Book Reviews


Book Review by Nancy Julien Kopp:

Historical fiction brings the reader into another time period and can also tell a special story. Ernestine is Kate Reynolds’s debut novel, but she is no amateur when it comes to crafting a fascinating story that draws readers quickly and holds them right up to the end using beautiful and descriptive prose.

When only a child in the early 1500s, Ernestine learned how to cheat at betting games and became a fine bunco artist at her father’s tutelage. Once a young woman, she marries the man she loves, helps him run an inn in France, and is happy being nothing more than a loving wife. When Sebastian dies, she flees with documents he and his brother had hidden, documents that could be world-changing. 

Ernestine takes the vows of a Clarissa nun and finds her way to an abbey in Spain near Granada. She knows she is being followed by a man who wants the documents she carried away. Hoping for safety in the abbey, she hides the documents but finds one problem after another amongst the 90 nuns. The Abbess is a kindly woman whose greatest love is caring for the olive groves the abbey owns. Keeping the accounts book is beyond her, and when she learns that Ernestine can work with figures, she begs the new nun to take over the Accounts Book. Reluctant to do so because of a problem with an account book in her past that might have led to her husband’s death Ernestine demurs but is finally persuaded. 

Add to the story a priest who plays a betting game with Mother Faviola every week, always winning, a young novitiate who is hopelessly in love with a young man, a festival and parade which the Abbey has always won but is suddenly in peril, and Ernestine mixed up in all of it, and you have a very fine novel.

Taking place at the time of the Great Trials, or Inquisition, we see the effect on the everyday world of those whose vocation is often riddled with fear.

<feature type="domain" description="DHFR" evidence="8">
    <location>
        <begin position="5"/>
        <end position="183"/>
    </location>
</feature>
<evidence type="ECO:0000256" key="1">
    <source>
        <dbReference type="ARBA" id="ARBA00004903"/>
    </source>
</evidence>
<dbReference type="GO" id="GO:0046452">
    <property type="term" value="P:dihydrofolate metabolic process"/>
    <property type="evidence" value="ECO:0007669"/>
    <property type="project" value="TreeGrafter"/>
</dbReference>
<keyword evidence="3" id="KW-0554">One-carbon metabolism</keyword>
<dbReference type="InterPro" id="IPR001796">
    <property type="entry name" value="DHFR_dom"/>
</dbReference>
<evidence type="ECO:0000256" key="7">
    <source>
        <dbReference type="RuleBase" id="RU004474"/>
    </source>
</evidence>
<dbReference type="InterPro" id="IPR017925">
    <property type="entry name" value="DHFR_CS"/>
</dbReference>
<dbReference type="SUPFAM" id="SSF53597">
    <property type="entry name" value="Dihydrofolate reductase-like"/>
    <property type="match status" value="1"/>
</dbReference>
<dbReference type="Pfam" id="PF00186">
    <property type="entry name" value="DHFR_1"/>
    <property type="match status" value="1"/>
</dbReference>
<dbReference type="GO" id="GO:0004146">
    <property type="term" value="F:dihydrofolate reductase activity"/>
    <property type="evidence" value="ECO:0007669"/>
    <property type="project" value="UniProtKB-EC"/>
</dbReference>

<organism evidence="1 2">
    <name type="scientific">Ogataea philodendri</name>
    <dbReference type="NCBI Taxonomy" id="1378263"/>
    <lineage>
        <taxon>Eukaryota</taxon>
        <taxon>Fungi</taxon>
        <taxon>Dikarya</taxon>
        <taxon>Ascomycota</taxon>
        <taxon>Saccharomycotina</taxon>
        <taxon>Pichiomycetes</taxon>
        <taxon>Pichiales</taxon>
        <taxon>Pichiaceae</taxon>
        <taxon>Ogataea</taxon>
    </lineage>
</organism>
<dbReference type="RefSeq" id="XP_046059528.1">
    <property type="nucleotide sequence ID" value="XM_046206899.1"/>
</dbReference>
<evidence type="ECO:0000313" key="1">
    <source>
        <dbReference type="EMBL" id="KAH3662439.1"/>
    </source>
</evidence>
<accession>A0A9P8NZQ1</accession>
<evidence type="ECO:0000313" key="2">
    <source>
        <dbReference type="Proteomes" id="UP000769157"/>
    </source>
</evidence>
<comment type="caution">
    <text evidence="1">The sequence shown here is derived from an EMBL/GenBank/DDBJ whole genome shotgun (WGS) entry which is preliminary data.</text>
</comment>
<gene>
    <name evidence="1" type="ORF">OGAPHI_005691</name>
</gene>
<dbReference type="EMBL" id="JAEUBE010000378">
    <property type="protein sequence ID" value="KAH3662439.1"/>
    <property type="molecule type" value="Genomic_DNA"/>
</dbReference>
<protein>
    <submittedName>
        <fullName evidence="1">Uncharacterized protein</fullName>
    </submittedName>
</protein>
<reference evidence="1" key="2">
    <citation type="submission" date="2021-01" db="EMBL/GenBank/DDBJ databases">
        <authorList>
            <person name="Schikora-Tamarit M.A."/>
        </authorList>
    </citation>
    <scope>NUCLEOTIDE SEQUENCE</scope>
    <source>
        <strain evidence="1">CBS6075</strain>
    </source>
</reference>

The supporting characters in the novel are realistic and also of interest to the reader. In particular, Luz, the oldest nun who is blind, draws Ernestine’s story from her as they work together in the cellary bit by bit and relates many of her own. As they work with the abbey’s foodstuffs in a series of caves, Luz tells Ernestina the Spanish term ‘pundonor’ which means ‘point of honor’ and is an integral part of Ernestine’s story.

I enjoyed learning more about this period in history where no nun or priest was protected from the Inquisition. I found the nun’s language of the fans fascinating as well as the beauty of the Alhambra surrounding the nuns who toiled in the olive groves and merely subsisted rather than thrived. 

This is a many-faceted tale that has much more than what I have written here. Unpeel the many layers as you read. Find it on Amazon with both a Kindle edition and a paperback. I look forward to reading more novels by Kate Reynolds.

Nancy Julien Kopp lives and writes in the Flint Hills of Kansas. She has been published in various anthologies, including 23 times in Chicken Soup for the Soul books, websites, newspapers, and magazines.

Nancy writes creative nonfiction, poetry, fiction for middle grade kids, and short memoir. She shares writing knowledge through her blog, WriterGrannysWorld with tips and encouragement to writers. 

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